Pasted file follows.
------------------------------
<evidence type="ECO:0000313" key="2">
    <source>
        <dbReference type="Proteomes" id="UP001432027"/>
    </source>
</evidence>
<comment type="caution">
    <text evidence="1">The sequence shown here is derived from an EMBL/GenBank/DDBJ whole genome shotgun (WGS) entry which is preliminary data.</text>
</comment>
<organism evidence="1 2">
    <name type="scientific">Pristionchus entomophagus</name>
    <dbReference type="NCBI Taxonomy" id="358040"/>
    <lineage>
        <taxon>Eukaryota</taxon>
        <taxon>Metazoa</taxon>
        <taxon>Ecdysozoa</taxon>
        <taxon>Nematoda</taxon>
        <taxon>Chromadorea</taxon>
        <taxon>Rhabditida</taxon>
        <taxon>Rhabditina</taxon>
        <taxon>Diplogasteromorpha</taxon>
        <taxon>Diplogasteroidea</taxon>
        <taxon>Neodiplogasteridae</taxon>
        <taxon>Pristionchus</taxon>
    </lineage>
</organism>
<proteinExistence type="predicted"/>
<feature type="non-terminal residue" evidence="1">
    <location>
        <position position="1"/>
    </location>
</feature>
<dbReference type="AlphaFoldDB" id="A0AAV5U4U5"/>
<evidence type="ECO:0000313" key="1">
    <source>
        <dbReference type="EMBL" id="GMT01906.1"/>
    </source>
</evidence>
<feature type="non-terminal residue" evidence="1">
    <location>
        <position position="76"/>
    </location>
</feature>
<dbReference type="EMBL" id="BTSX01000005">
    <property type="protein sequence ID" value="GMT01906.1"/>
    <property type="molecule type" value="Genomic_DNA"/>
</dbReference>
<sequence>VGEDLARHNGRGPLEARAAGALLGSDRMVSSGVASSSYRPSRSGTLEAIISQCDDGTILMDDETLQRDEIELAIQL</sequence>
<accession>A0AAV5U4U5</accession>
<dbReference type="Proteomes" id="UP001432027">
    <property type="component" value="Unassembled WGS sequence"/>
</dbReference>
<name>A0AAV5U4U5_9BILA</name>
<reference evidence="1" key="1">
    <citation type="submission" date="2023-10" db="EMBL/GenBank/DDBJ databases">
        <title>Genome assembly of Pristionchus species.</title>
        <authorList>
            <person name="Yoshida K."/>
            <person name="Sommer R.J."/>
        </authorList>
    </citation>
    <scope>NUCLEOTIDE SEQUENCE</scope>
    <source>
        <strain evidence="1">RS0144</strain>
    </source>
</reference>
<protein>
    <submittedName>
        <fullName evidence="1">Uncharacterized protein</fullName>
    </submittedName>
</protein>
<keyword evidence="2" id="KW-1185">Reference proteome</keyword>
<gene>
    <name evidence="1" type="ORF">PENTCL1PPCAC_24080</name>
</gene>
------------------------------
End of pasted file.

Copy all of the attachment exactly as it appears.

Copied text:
<evidence type="ECO:0000313" key="2">
    <source>
        <dbReference type="Proteomes" id="UP001432027"/>
    </source>
</evidence>
<comment type="caution">
    <text evidence="1">The sequence shown here is derived from an EMBL/GenBank/DDBJ whole genome shotgun (WGS) entry which is preliminary data.</text>
</comment>
<organism evidence="1 2">
    <name type="scientific">Pristionchus entomophagus</name>
    <dbReference type="NCBI Taxonomy" id="358040"/>
    <lineage>
        <taxon>Eukaryota</taxon>
        <taxon>Metazoa</taxon>
        <taxon>Ecdysozoa</taxon>
        <taxon>Nematoda</taxon>
        <taxon>Chromadorea</taxon>
        <taxon>Rhabditida</taxon>
        <taxon>Rhabditina</taxon>
        <taxon>Diplogasteromorpha</taxon>
        <taxon>Diplogasteroidea</taxon>
        <taxon>Neodiplogasteridae</taxon>
        <taxon>Pristionchus</taxon>
    </lineage>
</organism>
<proteinExistence type="predicted"/>
<feature type="non-terminal residue" evidence="1">
    <location>
        <position position="1"/>
    </location>
</feature>
<dbReference type="AlphaFoldDB" id="A0AAV5U4U5"/>
<evidence type="ECO:0000313" key="1">
    <source>
        <dbReference type="EMBL" id="GMT01906.1"/>
    </source>
</evidence>
<feature type="non-terminal residue" evidence="1">
    <location>
        <position position="76"/>
    </location>
</feature>
<dbReference type="EMBL" id="BTSX01000005">
    <property type="protein sequence ID" value="GMT01906.1"/>
    <property type="molecule type" value="Genomic_DNA"/>
</dbReference>
<sequence>VGEDLARHNGRGPLEARAAGALLGSDRMVSSGVASSSYRPSRSGTLEAIISQCDDGTILMDDETLQRDEIELAIQL</sequence>
<accession>A0AAV5U4U5</accession>
<dbReference type="Proteomes" id="UP001432027">
    <property type="component" value="Unassembled WGS sequence"/>
</dbReference>
<name>A0AAV5U4U5_9BILA</name>
<reference evidence="1" key="1">
    <citation type="submission" date="2023-10" db="EMBL/GenBank/DDBJ databases">
        <title>Genome assembly of Pristionchus species.</title>
        <authorList>
            <person name="Yoshida K."/>
            <person name="Sommer R.J."/>
        </authorList>
    </citation>
    <scope>NUCLEOTIDE SEQUENCE</scope>
    <source>
        <strain evidence="1">RS0144</strain>
    </source>
</reference>
<protein>
    <submittedName>
        <fullName evidence="1">Uncharacterized protein</fullName>
    </submittedName>
</protein>
<keyword evidence="2" id="KW-1185">Reference proteome</keyword>
<gene>
    <name evidence="1" type="ORF">PENTCL1PPCAC_24080</name>
</gene>